A leak at a nuclear power plant went undetected for weeks, allowing up to 2,000 gallons of oil to flow into Lake Michigan.
Staff at the Cook Nuclear Plant in Bridgman, Michigan first began actively looking for the leak December 17 after discovering that the oil level had declined in one of the facility’s turbine lube oil reservoirs. The turbine lube oil system contains about 25,000 gallons of hot, non-radioactive oil that runs across tubes and is cooled by the water of Lake Michigan. The leak allowed oil to run into one or more of the tubes and mix with the cooling water, ultimately washing into the lake.
By December 20, the cooler in question had been isolated and deactivated, though as of Tuesday, workers were still developing a repair plan and working to find the exact location of the leak.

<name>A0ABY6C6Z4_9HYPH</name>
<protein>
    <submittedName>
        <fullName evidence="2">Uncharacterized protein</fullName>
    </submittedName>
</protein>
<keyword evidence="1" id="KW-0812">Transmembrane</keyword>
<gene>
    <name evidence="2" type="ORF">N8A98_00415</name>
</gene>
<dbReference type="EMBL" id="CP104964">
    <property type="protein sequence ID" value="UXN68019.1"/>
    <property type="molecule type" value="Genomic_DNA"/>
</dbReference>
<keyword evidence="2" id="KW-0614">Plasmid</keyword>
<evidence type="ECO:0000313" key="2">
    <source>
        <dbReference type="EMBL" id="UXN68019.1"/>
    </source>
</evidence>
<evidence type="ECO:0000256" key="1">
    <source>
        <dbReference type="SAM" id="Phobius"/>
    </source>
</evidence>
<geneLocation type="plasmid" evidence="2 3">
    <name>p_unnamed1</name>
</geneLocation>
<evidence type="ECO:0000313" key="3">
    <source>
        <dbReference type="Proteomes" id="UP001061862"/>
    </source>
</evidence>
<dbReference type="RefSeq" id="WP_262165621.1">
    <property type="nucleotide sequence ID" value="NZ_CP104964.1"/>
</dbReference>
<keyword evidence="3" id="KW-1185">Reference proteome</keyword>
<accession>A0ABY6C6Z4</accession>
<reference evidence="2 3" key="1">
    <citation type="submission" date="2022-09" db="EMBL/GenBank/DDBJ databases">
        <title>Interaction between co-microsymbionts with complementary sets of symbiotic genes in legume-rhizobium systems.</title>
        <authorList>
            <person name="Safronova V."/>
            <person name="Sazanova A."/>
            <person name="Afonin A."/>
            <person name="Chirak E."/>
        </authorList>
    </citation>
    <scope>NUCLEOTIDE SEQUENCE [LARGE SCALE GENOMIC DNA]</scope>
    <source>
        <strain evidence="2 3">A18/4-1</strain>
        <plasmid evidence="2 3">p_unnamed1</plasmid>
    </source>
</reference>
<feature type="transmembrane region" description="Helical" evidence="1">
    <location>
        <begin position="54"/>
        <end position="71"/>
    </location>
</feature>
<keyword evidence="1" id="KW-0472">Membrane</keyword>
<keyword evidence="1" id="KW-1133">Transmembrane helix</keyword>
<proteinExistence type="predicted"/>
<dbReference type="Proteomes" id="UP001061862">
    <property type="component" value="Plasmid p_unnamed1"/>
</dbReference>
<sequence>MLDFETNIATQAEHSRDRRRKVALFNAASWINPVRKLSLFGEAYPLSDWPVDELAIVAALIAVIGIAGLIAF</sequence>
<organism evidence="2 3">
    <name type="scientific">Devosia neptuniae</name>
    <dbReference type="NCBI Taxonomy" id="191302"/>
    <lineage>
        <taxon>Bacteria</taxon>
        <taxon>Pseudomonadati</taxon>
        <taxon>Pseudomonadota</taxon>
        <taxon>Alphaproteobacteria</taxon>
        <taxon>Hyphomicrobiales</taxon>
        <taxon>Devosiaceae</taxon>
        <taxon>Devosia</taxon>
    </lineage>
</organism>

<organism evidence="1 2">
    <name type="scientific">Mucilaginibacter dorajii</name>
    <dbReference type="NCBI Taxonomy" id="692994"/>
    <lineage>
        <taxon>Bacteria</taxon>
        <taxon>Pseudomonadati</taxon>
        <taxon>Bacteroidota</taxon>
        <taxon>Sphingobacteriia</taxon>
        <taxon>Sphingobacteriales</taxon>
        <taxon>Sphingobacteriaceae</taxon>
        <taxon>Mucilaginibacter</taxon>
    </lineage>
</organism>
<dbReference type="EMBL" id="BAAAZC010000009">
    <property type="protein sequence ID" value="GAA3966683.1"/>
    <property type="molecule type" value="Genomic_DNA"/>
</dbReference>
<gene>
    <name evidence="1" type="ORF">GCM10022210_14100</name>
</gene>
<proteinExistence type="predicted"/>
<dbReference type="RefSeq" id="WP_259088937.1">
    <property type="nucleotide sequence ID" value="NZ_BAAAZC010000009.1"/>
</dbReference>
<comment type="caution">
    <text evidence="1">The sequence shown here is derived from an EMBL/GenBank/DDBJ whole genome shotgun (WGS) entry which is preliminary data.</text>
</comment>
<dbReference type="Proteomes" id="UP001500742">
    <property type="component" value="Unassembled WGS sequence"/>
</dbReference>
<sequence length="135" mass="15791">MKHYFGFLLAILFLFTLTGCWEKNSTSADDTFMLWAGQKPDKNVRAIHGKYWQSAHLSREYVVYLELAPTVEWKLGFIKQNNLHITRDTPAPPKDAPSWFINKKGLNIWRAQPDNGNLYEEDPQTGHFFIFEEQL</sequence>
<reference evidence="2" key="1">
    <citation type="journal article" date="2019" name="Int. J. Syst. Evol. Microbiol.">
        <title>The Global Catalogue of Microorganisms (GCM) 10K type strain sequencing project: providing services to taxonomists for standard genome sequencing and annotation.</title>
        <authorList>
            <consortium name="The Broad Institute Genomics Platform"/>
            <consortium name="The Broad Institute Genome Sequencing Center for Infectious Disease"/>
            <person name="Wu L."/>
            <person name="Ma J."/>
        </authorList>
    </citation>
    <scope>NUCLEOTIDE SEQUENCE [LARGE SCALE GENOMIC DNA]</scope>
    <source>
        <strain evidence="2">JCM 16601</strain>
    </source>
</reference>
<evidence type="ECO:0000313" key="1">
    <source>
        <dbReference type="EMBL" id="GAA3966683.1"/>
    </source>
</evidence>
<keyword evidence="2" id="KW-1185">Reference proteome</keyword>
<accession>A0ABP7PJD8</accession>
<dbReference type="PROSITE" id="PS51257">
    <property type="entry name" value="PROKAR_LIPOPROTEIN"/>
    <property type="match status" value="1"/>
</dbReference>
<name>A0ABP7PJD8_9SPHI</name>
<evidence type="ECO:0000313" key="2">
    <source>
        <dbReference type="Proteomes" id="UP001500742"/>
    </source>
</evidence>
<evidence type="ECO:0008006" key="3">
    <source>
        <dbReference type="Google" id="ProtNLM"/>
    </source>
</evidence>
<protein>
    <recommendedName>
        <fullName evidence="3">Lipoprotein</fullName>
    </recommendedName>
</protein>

Staff are not sure exactly when the leaking began, but determined through maintenance records that the earliest it could have started was October 25. Cook officials believe oil leaked at about 0.04 gallons per minute, compared to a total water discharge of 1.5 million gallons per minute.
Schalk said that environmental impact was a priority, but no cleanup was possible because the oil had dispersed by the time the leak was discovered.
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